Dis­counts down 5% so far this sea­son


Austin American-Statesman - - BUSINESS - Con­tin­ued from B

The As­so­ci­ated Press by Shop­perTrak, a Chicagob­ased firm that tracks spend­ing at 40,000 stores across the coun­try. That’s slightly be­low the 2.7 per­cent in­crease over the Thanks­giv­ing week­end when shop­pers spent $22 bil­lion.

The mod­est in­crease means sales for rest of the sea­son will be cru­cial for stores, which get as much as 40 per­cent of their an­nual sales in Novem­ber and De­cem­ber. With only about a week and a half left un­til Christ­mas, stores have a ways to go in or­der to reach Shop­perTrak’s forecast of a 3.3 per­cent rise in sales dur­ing the two-month stretch com­pared with the same pe­riod last year.

It’s like the ghost of Christ­mas past has re­turned for stores. In or­der to sal­vage the sea­son, they may be forced to of­fer the kind of heavy dis­counts that helped boost sales last year, but that also ate away at their prof­its. That’s some­thing stores have tried to re­sist all sea­son: Pro­mo­tions are down 5 per­cent so far this sea­son com­pared with last year, ac­cord­ing to BMO Cap­i­tal, which tracks pro­mo­tions at about twothirds of mall stores.

To be sure, there still are plenty of 30, 40 and 50 per­cent off sale signs in store win­dows. But stores also have been do­ing more cre­ative things with pric­ing to get shop­pers to think they’re get­ting a bet­ter deal than they really are. Think: Of­fer­ing jeans for $9 in­stead of $9.99, hop­ing round num­bers will ap­peal more to shop­pers, or sell­ing two shirts for $20 in­stead of giv­ing shop­pers 20 per­cent off.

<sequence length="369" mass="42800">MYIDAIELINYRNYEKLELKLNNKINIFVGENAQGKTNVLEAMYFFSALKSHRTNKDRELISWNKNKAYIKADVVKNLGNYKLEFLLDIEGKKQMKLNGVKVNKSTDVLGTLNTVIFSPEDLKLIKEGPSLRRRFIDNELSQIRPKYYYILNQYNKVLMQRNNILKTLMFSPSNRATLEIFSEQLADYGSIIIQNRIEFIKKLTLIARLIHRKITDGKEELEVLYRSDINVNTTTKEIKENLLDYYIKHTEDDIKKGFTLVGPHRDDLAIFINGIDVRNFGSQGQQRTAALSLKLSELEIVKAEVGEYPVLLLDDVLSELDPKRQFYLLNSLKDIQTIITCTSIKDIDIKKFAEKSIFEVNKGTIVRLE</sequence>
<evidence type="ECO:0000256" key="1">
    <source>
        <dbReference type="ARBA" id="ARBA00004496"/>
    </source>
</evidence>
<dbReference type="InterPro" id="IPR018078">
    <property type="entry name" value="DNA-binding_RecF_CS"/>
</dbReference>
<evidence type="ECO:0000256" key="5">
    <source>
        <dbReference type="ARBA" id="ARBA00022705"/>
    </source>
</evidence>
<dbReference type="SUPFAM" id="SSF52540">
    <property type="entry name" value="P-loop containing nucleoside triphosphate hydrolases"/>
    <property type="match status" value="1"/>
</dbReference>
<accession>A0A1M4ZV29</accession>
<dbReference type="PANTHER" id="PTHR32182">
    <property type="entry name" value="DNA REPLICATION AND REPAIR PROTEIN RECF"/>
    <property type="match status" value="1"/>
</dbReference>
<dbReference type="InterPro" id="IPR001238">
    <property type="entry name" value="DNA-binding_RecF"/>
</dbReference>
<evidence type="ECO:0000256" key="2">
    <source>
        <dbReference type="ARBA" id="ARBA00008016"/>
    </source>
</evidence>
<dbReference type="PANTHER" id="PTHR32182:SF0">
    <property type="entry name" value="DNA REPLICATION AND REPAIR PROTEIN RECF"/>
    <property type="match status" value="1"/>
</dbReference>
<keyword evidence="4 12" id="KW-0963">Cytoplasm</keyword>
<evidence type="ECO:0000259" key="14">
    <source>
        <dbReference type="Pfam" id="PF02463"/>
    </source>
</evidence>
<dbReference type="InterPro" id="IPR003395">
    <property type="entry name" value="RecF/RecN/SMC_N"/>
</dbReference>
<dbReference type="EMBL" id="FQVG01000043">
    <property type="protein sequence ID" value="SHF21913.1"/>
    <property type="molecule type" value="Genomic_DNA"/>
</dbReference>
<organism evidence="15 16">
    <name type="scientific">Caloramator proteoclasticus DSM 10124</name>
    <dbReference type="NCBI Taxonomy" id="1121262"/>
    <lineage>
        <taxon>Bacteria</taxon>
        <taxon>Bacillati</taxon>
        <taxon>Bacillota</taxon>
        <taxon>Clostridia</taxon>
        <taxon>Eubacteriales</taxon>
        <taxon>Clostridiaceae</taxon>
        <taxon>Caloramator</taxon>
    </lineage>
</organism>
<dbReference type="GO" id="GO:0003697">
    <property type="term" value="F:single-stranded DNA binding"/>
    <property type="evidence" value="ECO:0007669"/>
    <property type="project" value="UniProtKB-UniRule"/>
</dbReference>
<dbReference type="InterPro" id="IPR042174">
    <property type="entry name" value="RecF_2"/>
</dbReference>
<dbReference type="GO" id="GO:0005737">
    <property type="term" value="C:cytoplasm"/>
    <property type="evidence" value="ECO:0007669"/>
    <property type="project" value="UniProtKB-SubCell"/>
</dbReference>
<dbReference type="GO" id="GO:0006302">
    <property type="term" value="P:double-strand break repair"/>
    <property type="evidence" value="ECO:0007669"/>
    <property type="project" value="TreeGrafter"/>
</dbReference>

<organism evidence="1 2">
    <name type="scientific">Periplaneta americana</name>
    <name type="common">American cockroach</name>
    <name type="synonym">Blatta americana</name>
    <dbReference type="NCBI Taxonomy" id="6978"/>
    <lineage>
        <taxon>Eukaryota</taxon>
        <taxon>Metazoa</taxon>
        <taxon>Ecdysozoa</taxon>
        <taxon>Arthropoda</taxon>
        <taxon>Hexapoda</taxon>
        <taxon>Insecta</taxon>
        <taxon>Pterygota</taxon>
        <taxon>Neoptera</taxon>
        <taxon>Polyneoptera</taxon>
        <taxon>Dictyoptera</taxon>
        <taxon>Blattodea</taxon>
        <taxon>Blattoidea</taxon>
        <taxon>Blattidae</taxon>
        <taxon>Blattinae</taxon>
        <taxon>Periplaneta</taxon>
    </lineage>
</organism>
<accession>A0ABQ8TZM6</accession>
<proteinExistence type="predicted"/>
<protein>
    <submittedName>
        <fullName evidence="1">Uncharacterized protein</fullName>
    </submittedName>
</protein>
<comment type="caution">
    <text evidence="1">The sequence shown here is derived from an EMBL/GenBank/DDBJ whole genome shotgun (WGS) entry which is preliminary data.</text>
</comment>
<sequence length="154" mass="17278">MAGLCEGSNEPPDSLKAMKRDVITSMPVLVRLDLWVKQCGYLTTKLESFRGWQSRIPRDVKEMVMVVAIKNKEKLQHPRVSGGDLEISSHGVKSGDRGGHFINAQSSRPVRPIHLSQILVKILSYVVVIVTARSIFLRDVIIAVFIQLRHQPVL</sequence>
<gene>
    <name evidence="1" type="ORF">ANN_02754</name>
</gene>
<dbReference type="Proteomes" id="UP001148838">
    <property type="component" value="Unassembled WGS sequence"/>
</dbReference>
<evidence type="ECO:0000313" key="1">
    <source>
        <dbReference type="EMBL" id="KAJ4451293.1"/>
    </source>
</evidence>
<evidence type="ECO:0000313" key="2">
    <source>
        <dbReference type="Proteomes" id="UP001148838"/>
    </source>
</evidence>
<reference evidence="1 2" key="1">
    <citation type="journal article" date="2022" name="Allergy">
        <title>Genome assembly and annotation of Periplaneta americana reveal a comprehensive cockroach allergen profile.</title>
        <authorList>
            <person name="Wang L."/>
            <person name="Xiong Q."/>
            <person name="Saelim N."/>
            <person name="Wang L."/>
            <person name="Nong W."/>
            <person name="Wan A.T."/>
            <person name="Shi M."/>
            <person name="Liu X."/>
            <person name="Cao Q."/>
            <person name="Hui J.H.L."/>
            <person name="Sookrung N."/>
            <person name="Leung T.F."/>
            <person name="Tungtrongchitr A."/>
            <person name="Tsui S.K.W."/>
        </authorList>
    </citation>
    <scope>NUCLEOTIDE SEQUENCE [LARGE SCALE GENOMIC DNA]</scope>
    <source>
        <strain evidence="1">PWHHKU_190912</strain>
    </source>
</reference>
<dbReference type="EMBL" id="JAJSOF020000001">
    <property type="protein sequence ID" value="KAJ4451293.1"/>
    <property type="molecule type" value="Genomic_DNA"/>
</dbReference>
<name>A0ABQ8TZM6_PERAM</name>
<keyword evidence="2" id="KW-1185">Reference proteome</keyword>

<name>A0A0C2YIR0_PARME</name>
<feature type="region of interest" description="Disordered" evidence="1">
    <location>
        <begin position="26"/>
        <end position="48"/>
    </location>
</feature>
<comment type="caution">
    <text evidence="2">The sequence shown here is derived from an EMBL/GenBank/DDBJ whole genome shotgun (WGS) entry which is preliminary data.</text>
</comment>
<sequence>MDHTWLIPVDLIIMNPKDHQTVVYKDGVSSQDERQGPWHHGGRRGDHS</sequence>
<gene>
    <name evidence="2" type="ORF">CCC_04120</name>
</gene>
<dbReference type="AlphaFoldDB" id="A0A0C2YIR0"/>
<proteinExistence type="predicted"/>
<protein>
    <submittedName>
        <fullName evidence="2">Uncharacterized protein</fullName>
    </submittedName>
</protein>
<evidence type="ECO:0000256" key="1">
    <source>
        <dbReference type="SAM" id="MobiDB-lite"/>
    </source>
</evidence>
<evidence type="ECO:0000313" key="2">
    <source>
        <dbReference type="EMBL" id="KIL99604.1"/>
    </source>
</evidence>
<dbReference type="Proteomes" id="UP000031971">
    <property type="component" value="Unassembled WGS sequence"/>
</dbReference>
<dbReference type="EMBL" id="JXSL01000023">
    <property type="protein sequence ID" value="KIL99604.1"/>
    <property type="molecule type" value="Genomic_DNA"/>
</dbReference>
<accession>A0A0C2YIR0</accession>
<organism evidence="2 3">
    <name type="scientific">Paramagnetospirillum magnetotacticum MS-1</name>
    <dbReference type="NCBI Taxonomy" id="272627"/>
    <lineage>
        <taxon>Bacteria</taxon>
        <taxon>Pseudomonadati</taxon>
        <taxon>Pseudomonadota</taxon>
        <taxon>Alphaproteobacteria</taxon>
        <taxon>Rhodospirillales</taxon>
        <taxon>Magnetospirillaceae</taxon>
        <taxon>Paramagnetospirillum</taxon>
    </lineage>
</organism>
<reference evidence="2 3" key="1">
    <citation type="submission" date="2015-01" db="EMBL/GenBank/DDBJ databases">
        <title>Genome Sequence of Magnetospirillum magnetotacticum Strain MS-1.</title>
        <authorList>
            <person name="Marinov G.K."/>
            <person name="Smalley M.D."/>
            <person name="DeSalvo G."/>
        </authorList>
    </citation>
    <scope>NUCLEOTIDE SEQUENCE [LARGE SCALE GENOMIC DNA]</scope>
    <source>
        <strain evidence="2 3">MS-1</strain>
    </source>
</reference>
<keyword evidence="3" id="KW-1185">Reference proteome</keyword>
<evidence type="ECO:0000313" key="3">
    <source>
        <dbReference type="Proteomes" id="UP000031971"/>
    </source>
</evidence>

“The re­tail­ing na­tion is try­ing to get off the dis­count­ing habit,” said Paco Un­der­hill, founder of En­vi­rosell, which stud­ies con­sumer be­hav­ior. “It’s just like heroin — the more you do it the more you need to do it.”

The fact that stores are strug­gling to find the right bal­ance be­tween pric­ing and prof­its dur­ing the hol­i­day sea­son is no sur­prise. They’ve been do­ing that since the dawn of de­part­ment stores in the 1800s. Per­haps the big­gest change oc­curred in 1975, when the Con­sumer Goods Pric­ing Act re­pealed state fair trade laws, al­low­ing stores to sell items at what­ever price they want in­stead of what man­u­fac­tur­ers dic­tate.

Prices like “$19.99” in­stead of “$20” sprang up be­cause as Baba Shiv, a mar­ket­ing pro­fes­sor at Stan­ford Univer­sity who fo­cuses on neu­roe­co­nomics, puts it: “When you see some­thing for $9.99, the brain cat­e­go­rizes that as be­ing $9 rather than $10,” he said. “Those things are still ef­fec­tive.”

But at a time when shop­pers are more price sen­si­tive, some stores have got­ten rid of the ubiq­ui­tous “99 cents” in prices in fa­vor of flat prices.

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